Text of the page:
Glutathione is the main endogenous inhibitor of protein glycation
Glycation is the cause of diabetic complications and contributes to the development of other diseases and aging.

https://www.ncbi.nlm.nih.gov/pubmed/28218612

Only glutathione was found to protect significantly against glycation at physiological concentrations. Glutathione depletion increased the rate of hemoglobin glycation in erythrocytes incubated with high glucose concentrations. These results indicate that the level of glutathione is the main determinant of glycation of intracellular proteins.

Glutathione food sources

The rest of glutathione is produced by cells using glutathione precursors – amino-acids glutamate, glycine and cysteine, the latter being the limiting factor of how much glutathione your cells are able to produce.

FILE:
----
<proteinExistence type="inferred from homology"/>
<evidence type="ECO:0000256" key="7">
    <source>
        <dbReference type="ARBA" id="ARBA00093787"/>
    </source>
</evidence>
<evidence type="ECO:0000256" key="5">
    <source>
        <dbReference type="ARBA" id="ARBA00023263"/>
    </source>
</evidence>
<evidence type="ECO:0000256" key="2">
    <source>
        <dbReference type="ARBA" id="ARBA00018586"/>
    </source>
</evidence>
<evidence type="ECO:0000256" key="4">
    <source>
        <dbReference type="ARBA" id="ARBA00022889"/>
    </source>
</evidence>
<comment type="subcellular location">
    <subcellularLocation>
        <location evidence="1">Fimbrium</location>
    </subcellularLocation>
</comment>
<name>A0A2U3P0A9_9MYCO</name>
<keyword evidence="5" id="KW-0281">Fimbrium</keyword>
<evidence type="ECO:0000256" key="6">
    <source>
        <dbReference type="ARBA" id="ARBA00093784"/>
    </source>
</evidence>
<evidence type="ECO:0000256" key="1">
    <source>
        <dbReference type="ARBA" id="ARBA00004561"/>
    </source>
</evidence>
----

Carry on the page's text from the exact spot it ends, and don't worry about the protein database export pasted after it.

http://www.immunehealthscience.com/glutathione-foods.html

Select Glutathione Foods, mg per 100g (3.5 oz.)

Food
GSH Content
Asparagus 28.3
Avocado 27.7
Spinach 11.4
Okra 11.3
Broccoli 9.1
Cantaloupe 9.0
Tomato 9.0
Carrot 7.9
Grapefruit 7.9
Orange 7.3
Zucchini 7.0
Strawberry 6.9
Watermelon 6.6
Papaya 5.8
Red bell pepper 5.5
Peach 5.0
Lemon 4.8
Mango 4.3
Banana 4.1
Cauliflower 4.0
Walnuts 3.7
Cucumber 3.5
Green bell pepper 3.4
Apple 3.3
Grape 2.7

Certain chemicals (cyanohydroxybutene, diindolylmethane, glucoraphanin, sulphraphane, indole-3-carbinol, betalains and chrolophyll) found in foods and spices are known to contribute to glutathione production in the body, assist in recycling oxidized glutathione back to its reduced (non-oxidized) form, and also boost the synthesis and the activity of important glutathione enzymes – glutathione peroxidase (GPx) and glutathione S-transferase (GST).

These foods are:

  • Broccoli
  • Cauliflower
  • Cabbage
  • Brussels sprouts
  • Garlic
  • Parsley
  • Spinach
  • Beets
  • Turmeric
  • Cinnamon
  • Cardamom
  • Black seeds (black cumin)

 

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